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The examples given below could make little sense, but it is because I am focusing on syntax.

Let's say I have such C# code:

public static class Foo
{
  public const string Bar = "hello world.";
}

Now, I would like to use Foo.Bar constant in ASP.Net instead of typing each time "hello world.". So I used this syntax:

<p><%= Foo.Bar %></p>

It works. It works also in such cases:

<p>"<%= Foo.Bar %>"</p>

<p class="<%= Foo.Bar %>">the weird, nonsense example</p>  

So, it works with quotes too. However I have also cases, when quotes get higher priority:

<custom:Header runat='server' Text="<%= Foo.Bar %>"/>

( header is a custom control -- it simply adds some css by default and position ). In such case quotes marks have higher priority and entire text is sucked as-is, in effect I get header with text

<%= Foo.Bar %>

So, my question is -- what is the syntax to get the value of C# constant, no matter what (IOW -- with highest priority)?

Edits:

<custom:Header runat='server' Text="<%# Foo.Bar %>"/>

(note hash instead of equal sign) does not work as well.

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6 Answers

Try to avoid having c# code other than in the code behind. Better put a label control in the aspx page and set it's text property with Foo.Bar

myLabel.Text = Foo.Bar;

You then have all server side code in the code behind, it is much cleaner and readable for others.

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Thank you, it works nicely, but I rather prefer putting symbols in ASP because the code is much shorter, and there are a lot of cases where I don't have to set Id for widgets. With your approach I would have to do this. Anyway, thank you for sharing this -- better to make a choice knowing what options are. –  greenoldman Sep 27 '10 at 7:45
    
thats agile :-) Thank you too for respecting other people's opinion! –  elsni Sep 27 '10 at 8:04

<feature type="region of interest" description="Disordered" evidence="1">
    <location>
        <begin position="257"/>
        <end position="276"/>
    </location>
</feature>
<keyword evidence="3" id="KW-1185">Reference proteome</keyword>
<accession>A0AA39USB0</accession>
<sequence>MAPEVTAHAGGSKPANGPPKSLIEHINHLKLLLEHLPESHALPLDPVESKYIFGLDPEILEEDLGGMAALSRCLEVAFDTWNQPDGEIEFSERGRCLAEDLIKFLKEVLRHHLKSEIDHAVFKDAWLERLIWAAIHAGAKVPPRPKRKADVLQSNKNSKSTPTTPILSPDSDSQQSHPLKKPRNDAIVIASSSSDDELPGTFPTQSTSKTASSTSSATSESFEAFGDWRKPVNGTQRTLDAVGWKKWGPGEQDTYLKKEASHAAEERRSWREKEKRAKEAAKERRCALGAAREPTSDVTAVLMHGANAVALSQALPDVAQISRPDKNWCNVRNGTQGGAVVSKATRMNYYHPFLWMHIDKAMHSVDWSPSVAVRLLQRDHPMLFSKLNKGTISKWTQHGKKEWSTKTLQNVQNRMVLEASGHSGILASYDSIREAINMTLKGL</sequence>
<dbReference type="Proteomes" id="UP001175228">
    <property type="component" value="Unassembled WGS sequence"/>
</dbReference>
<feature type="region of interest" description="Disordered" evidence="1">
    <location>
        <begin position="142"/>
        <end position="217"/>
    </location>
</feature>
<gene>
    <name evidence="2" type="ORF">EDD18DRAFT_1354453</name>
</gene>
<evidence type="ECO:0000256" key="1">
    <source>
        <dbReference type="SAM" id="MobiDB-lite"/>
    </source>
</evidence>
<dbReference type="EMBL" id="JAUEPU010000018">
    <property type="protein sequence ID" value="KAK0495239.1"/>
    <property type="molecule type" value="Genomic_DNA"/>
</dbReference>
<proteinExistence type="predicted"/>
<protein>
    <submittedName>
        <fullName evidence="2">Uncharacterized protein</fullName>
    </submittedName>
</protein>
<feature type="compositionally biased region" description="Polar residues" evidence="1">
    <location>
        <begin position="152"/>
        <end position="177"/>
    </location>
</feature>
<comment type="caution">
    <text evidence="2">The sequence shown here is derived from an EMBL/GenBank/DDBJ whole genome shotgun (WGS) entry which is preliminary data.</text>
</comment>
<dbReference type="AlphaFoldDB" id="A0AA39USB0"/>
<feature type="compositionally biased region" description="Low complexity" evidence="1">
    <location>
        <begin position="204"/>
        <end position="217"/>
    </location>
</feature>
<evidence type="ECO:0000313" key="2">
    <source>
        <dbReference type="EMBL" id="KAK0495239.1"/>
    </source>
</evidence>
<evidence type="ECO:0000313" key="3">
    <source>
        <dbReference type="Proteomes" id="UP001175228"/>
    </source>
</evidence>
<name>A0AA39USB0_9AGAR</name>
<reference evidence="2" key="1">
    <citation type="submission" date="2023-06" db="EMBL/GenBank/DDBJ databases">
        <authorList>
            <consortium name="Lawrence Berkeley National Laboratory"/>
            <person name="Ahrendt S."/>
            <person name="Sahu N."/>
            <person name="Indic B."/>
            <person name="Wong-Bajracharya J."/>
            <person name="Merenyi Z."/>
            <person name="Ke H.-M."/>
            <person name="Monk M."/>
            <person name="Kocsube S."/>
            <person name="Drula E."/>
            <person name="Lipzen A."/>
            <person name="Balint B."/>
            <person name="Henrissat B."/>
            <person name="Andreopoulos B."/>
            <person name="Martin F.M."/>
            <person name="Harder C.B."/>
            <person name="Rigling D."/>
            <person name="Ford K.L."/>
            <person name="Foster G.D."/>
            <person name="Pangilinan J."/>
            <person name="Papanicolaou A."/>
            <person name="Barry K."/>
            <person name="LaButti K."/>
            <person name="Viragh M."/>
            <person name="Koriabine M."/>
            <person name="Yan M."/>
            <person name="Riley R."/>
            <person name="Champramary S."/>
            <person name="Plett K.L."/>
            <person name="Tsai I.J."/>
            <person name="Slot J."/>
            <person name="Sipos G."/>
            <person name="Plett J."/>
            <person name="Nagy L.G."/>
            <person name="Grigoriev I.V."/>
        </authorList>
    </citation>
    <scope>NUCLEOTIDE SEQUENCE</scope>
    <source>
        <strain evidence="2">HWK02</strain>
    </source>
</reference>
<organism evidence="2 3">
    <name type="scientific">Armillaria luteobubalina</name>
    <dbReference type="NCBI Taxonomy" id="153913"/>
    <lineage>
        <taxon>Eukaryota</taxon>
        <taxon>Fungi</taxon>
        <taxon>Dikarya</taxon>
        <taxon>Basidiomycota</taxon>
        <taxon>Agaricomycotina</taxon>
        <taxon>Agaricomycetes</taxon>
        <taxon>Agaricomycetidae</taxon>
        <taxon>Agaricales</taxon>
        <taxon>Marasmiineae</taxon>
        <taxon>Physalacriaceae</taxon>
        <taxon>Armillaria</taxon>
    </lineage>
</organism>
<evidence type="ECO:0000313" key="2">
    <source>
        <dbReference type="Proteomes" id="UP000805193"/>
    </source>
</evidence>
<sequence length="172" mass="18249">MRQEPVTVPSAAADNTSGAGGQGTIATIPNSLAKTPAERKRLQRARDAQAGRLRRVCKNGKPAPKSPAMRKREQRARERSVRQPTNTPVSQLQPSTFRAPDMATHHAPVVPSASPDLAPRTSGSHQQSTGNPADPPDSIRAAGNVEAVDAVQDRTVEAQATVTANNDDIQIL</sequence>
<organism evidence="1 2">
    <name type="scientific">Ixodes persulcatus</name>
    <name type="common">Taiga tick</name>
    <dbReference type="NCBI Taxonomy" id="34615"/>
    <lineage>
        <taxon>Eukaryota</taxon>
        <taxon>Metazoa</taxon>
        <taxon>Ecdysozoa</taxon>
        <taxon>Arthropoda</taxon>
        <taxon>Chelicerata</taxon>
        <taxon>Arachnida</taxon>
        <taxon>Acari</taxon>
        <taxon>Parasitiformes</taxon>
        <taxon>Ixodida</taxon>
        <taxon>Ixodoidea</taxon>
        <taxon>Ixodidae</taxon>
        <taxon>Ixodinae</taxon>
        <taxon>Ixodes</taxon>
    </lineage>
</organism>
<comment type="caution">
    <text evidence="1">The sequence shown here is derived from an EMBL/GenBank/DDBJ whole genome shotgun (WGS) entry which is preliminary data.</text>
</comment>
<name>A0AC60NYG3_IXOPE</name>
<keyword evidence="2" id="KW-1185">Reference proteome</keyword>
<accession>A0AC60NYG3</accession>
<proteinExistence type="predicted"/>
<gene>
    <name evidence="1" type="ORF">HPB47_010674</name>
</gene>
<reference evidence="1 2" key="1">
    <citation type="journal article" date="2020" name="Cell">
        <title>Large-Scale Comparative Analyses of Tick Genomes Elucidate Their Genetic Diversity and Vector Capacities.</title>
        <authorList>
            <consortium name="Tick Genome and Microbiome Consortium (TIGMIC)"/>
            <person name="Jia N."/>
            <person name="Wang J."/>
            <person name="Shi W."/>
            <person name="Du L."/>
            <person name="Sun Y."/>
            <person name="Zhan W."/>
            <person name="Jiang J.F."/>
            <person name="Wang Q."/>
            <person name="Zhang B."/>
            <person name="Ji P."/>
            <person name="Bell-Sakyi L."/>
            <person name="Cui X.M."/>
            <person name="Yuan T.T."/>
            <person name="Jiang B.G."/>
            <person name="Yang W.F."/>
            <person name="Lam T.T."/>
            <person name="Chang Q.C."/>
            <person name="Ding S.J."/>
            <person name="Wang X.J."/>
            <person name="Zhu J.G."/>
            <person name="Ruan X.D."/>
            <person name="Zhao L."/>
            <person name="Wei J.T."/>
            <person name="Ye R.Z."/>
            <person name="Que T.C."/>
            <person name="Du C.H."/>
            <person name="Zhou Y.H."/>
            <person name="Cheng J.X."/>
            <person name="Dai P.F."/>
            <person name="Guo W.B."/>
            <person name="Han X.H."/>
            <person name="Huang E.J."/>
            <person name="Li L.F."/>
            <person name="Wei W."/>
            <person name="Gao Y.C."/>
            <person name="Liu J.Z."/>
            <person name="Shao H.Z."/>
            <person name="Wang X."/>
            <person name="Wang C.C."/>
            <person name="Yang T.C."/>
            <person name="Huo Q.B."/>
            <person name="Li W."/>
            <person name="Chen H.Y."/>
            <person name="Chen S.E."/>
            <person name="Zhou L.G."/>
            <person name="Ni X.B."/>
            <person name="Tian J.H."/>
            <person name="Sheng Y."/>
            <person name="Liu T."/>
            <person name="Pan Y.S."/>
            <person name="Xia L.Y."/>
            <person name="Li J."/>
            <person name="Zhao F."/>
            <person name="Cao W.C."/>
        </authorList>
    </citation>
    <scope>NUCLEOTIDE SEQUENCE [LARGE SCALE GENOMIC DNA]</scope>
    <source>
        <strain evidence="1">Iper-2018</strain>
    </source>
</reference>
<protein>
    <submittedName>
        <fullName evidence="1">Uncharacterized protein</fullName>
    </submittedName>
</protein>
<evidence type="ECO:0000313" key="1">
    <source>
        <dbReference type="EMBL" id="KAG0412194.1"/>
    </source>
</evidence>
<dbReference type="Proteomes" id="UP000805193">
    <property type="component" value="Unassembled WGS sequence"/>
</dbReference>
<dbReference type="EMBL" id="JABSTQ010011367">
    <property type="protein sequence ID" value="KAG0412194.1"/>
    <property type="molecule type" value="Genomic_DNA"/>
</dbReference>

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For a custom control this will work as explained above, so long as your control calls DataBind() internally (for example in WebControl.Render, etc.)

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You need to import namespace in your asp.net page <% import namespace="namespace.of.foo.class" %>

Oops, sorry, you can't use <%= syntax in server controls. In case of server controls you need to assign it in code. And it doesn't matter if it is constant or just your page class's property.

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It is really limited to <%= ? Because <%# works for server controls, so it is strange. After all, I could write simply function GetThis, and then write <%# GetThis(Foo.Bar) %> –  greenoldman Sep 27 '10 at 7:49
    
Hmm, It seems that <%# Foo.Bar %> should work too. –  Danil Sep 27 '10 at 8:29
    
Unfortunately, it does not work. –  greenoldman Sep 27 '10 at 8:40
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afaik the value in <%= is used during the render stage of the page lifecycle

the controls need those values earlier in the lifecycle. Using <%# will happen during databinding.

Another option is to just set it on Page_Load. Its the way its supposed to be used in regular asp.net. Alternatively you can set it even earlier / during init (do if you are not manipulating it).

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I use Page_Load now thanks to Elsni, but I would like to know how to do it in ASP, <%# also has priority not sufficient enough to resolve the value of it. –  greenoldman Sep 27 '10 at 8:42
    
do you get the same behavior? you should be getting empty if you don't actually call DataBind on that control. –  eglasius Sep 27 '10 at 8:44
    
I get the text, it is not empty. –  greenoldman Sep 29 '10 at 11:42
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You can use databinding expressions in your page as long as the page is databound. You can still use your example:

<custom:Header runat='server' Text="<%# Foo.Bar %>"/>

But you'll also need to ensure that you call DataBind() in your code behind to databind all expressions in your page that are outside of a databinding control.

protected void Page_Load(object sender, EventArgs e)
{
    DataBind();
}
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Thank you, I added this, but the text property still gets the verbatim quote instead of "hello world". –  greenoldman Sep 28 '10 at 6:13
    
You get an additional quote? All this should do is bind the value of your constant to the text property of your custom control. I don't have the code for your custom control, but when I try this with a simple <asp:Label /> control it works fine. –  Wallace Breza Sep 28 '10 at 12:50
    
No, I get exactly what I typed, so the output is: <%# Foo.Bar %>. Or IOW the text given is treated, well, like a normal text. –  greenoldman Sep 29 '10 at 11:42
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Simple quotes should do the trick

Text='<%= Foo.Bar %>'

or (depending your scenario)

Text='<%# Foo.Bar %>'
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